“When we finally got to the water at Camp 3 the visibility was 5cm, barely enough to read our instruments. There was also strong flow and I only made about 200m of headway. Then I got stuck in a restriction with an inwards flow, so I decided to turn around,” he said.

“On my way back I met the British cave team, who also had doubts, and we decided to report that the rescue would be unsafe in these conditions. However, when we heard the next day that the Navy SEALs would try anyway, using conventional scuba gear and having little cave experience, I decided it would be better if I pushed ahead, against the advice of the British cave divers, who were already packing their bags.

“Surprisingly, the water level had dropped, the current was less and the visibility had improved to about a metre. The Thai Navy SEALs had just come out but they had ended up in a dead end. I decided to give it at least a try with my dive buddy Maksym Polejaka.

“We found another passage and managed to lay 200m of static line in the right direction. Motivated by this, the British divers decided to go back in and they also laid several hundreds of metres of line,” Reymenants explained to The Phuket News.

“The next day, with the help of a 30-year-old map drawn by French explorers and some hint from a local expat Briton geologist, we managed to connect the T-section, connecting the main tunnel to the passage to Pattaya Beach. We ran out of line a few hundred metres before Pattaya Beach,” he said.

Late Monday evening, Reymenants exited the cave and during a brief break away from on-site media spoke to The Phuket News, he was hopeful that a team would reach the kids and coach either that night or early the next day.

He was right.

“Right after we made the connection to the final lap, the British team went in and they managed to bridge the last gap, swam a bit farther than Pattaya Beach and found the kids in the last chamber. They shot the video and immediately returned with the good news.

“I was still in my wetsuit and immediately returned to site where I found, what I can only describe as a rave party full of cheering and crying people. Happiness all along. Even the Navy General gave me a hug,” Reymenants said.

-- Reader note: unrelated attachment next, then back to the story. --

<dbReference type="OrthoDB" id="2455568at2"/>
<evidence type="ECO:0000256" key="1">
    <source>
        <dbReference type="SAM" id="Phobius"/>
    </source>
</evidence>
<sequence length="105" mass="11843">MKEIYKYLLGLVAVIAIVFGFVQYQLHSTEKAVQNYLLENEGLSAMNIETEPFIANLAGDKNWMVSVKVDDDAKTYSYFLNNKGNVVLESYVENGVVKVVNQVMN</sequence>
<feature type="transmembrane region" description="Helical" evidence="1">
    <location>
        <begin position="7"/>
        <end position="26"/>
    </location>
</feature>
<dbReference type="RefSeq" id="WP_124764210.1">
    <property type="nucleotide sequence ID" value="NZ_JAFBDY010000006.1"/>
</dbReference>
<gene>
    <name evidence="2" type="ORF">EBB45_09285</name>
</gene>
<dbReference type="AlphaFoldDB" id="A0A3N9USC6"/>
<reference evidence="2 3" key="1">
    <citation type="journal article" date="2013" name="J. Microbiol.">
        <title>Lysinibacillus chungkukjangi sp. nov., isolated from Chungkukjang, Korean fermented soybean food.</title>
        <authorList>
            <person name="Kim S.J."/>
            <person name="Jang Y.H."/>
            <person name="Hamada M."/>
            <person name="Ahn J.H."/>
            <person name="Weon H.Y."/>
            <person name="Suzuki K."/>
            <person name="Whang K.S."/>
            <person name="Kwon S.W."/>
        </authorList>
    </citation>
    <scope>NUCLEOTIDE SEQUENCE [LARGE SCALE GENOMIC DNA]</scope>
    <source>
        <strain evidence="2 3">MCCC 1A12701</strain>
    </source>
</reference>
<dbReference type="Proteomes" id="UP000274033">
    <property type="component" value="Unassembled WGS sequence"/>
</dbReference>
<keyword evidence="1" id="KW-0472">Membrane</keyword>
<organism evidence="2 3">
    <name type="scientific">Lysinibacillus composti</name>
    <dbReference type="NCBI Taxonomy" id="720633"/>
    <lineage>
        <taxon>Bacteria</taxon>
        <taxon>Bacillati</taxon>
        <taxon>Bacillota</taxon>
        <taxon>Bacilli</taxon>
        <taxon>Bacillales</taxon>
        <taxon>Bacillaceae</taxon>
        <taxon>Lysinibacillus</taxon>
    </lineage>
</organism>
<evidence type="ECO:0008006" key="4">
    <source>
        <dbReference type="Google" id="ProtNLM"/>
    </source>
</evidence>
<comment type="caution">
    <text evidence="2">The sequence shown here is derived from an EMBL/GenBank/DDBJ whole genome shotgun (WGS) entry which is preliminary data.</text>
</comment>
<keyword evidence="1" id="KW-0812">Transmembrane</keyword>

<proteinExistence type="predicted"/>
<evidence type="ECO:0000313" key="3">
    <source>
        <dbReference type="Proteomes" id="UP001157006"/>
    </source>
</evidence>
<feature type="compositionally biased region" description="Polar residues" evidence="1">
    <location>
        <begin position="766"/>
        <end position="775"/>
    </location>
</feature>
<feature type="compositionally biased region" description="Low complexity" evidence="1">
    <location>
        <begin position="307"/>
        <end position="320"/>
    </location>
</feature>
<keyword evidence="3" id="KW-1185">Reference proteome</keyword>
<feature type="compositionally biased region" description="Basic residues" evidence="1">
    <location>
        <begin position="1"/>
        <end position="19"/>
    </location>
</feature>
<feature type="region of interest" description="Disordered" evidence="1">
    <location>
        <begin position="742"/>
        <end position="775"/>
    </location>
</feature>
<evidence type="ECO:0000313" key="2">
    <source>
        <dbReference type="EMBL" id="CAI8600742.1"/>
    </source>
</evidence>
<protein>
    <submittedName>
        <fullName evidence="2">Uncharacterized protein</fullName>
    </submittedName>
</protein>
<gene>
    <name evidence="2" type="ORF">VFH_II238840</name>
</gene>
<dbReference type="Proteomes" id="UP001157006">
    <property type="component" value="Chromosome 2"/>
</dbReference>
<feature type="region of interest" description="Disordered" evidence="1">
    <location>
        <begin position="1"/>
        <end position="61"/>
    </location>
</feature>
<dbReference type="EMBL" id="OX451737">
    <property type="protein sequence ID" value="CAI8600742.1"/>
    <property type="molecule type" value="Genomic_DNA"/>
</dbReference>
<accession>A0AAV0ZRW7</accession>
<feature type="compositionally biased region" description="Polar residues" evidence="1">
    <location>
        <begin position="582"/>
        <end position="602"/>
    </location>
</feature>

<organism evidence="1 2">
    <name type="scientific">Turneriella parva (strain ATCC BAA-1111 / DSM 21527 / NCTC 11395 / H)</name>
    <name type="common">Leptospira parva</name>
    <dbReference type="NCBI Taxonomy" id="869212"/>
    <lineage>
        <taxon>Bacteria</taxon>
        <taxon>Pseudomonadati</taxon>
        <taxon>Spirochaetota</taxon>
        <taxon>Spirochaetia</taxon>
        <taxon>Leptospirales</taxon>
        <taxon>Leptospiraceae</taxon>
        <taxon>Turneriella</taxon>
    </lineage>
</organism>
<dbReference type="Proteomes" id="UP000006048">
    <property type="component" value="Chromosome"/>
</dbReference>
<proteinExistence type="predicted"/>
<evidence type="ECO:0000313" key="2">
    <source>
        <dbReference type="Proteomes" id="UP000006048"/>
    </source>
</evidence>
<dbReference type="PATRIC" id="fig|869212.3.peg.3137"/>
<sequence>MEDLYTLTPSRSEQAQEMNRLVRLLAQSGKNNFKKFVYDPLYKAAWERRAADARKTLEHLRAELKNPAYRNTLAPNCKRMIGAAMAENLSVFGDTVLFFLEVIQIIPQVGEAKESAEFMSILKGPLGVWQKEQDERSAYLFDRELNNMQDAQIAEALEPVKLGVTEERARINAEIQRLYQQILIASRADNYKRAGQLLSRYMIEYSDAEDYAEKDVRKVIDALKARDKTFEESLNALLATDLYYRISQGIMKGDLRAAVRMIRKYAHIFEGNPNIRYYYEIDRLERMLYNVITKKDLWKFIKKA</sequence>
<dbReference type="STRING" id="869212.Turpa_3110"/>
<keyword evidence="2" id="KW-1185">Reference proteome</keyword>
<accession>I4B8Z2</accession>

Reymenants modestly said that what he and the team had achieved was just a small step but the biggest task was yet to come: safely getting the boys out.

“Half a dozen countries have sent their military experts with equipment, full-face masks, communication systems, food, etc, but the question still remains; do we teach them to dive – they can’t even swim – and guide them out of what is rated an extremely complex and dangerous cave system, or just hope for the rain to stop and keep pumping so they can be floated out in a life jacket.

“The last and least desirable option, should the rain start and flood the entire cave system, is to have them hibernate three to four months until the rain stops and the water resides,” he said.

“Two Royal Thai Navy medics have volunteered to stay with the kids with enough food and medication to outlast the rainy season, a remarkable sacrifice.

“As we speak, Navy SEALs have visited the kids and provided first aid and are slowly giving them special nutrition. They can’t have any solids as they did not have food for 10 days nor did they see any light for all that time.

“Hopes are high, but we’re a long way from having them surface.”